Evelyn De Morgan. "Cadmus and Harmonia". (1877). All rights reserved.

The theme of woman and the serpent is recurrent in 19th century. This relationship use to link Eve or Lilith with the serpent in many cases, but there are other women connected with the reptile from contemporary sources, as the Baudelaire’s poem Le Serpent qui danse o the Flaubert novel Salambó, and also myths taken from the Greek-Roman mythology.

This post is referred to a painting based in Ovid’s Metamorphosis, concretely to the legend of Cadmus and Harmonia.

This masterpiece was painted by one of the few Pre-Raphaelite female artists: Evelyn de Morgan. The date of the painting (1877) talks about a late Pre-Raphaelism, the current lead by John William Waterhouse.

To introduce the wactcher about the painting, Evelyn de Morgan put a text close to the canvas a legend extracther from Metamorphosis, Chapter four:

“With lambent tongue he kissed her patient face, crept in her bosom as his dwelling place entwined her neck, and shared the loved embrace”.

Victim of Zeus rage, Cadmus was turned into serpent, and has to live with this sape close to his beloved Harmonia. In this way Evelyn de Morgan has represented the tragedy of this couple.

Looking to the painting we can question ourselves: is this a non-erotic painting on the contrary of images of Eve or Lilith with the serpent? We must say no, most of all if we read the Ovid text. There is a loving affair inbetween Harmonia and her lover Cadmus turned into a serpent. But there are elements in the painting that shows contention: the pure blue sky, the blonde hair of Harmonia tied back and her eyes looking to the infinite, while Cadmus is coiled around the body of his lover. This fact could be related with the feeling of solitude of Harmonia due to the tragedy of her lover will be forever a serpent and not a man.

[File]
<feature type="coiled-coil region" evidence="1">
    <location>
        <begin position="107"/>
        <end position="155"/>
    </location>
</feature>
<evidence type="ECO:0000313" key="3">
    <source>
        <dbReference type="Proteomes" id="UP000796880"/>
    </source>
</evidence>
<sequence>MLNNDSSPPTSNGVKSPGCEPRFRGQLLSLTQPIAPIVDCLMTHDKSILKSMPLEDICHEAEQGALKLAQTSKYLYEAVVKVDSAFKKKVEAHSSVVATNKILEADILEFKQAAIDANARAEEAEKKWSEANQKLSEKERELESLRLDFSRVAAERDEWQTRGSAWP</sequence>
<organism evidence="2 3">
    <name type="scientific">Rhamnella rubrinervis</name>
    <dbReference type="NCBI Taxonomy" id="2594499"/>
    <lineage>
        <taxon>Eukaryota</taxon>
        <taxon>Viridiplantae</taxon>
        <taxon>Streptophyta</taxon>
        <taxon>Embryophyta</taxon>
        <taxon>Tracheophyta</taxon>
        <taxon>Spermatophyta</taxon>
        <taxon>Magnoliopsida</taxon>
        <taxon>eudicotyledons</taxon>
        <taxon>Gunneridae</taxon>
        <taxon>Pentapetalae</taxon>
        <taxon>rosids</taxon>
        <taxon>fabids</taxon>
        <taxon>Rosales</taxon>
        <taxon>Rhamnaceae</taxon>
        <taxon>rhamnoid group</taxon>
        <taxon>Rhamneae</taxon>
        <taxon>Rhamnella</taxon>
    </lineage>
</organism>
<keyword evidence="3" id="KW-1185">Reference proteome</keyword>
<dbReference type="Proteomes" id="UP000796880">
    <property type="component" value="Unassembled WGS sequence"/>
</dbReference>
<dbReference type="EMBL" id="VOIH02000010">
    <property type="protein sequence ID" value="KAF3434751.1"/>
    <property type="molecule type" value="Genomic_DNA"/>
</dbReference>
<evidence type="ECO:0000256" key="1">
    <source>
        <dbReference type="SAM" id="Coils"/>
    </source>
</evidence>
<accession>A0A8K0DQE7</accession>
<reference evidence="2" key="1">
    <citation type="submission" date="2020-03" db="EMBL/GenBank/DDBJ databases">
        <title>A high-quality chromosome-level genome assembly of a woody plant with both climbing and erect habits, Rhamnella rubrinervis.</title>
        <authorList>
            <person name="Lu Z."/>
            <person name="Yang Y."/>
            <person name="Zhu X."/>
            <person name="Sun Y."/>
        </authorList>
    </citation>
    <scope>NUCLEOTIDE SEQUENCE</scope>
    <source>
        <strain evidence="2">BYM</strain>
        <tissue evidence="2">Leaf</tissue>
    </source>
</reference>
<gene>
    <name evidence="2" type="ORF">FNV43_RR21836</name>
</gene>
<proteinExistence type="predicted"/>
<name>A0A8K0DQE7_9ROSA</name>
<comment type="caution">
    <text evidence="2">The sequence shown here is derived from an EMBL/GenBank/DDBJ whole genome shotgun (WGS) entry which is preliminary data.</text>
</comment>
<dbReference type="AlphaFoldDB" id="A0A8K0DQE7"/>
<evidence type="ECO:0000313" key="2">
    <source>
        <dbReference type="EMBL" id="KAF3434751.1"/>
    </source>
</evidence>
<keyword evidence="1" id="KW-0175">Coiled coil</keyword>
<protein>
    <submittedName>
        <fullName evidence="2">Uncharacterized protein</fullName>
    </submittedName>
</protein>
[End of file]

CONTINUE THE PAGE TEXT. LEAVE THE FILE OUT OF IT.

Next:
Maybe this is one of the few examples of representation of a woman and a serpent that is far from the attribution of perversity to the female sex.
Just about the style, as we mention, this is a painting in the way of Waterhouse nymphs. When I saw for the first time this painting I immediately thought in Waterhouse and I was surprised when I discover the author was a woman.

No doubt, the Pre-Raphaelite female characters have in common a singular beauty. I think them have reflect in their paintings the most pure and elevate female beauty.

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2 thoughts on “Cadmus and Harmonia

  1. Two points of discussion that intrigue me:
    1- Can we find a contradiction between the expression of his face (as you said looking at some distant point) and her hands caressing the snake?
    2- Isn’t the snake too long and tying her legs?

    We should meet soon, you know you can come for a visit whenever you want and give me some art lessons around here!

    1. Dear Godsforrk,

      I answer the two questions:
      1-Right, her hands are caressing the snake because she loves Cadmus, but she is looking to a distant point because she is sad for this circunstance.
      2-Perhaps the snake is too long and this could suggest the serpent be a phallic symbol. This could be possible if the author was a man, but in this case the painter is a female. I think she wanted to emphasize de big link of love that exists between Cadmo and Harmonia though their terrible fate.

      I hope to have solved your questions, and it would be a pleasure to meet you soon and discuss about Art.
      Many thanks for your interest in the posts of this blog!

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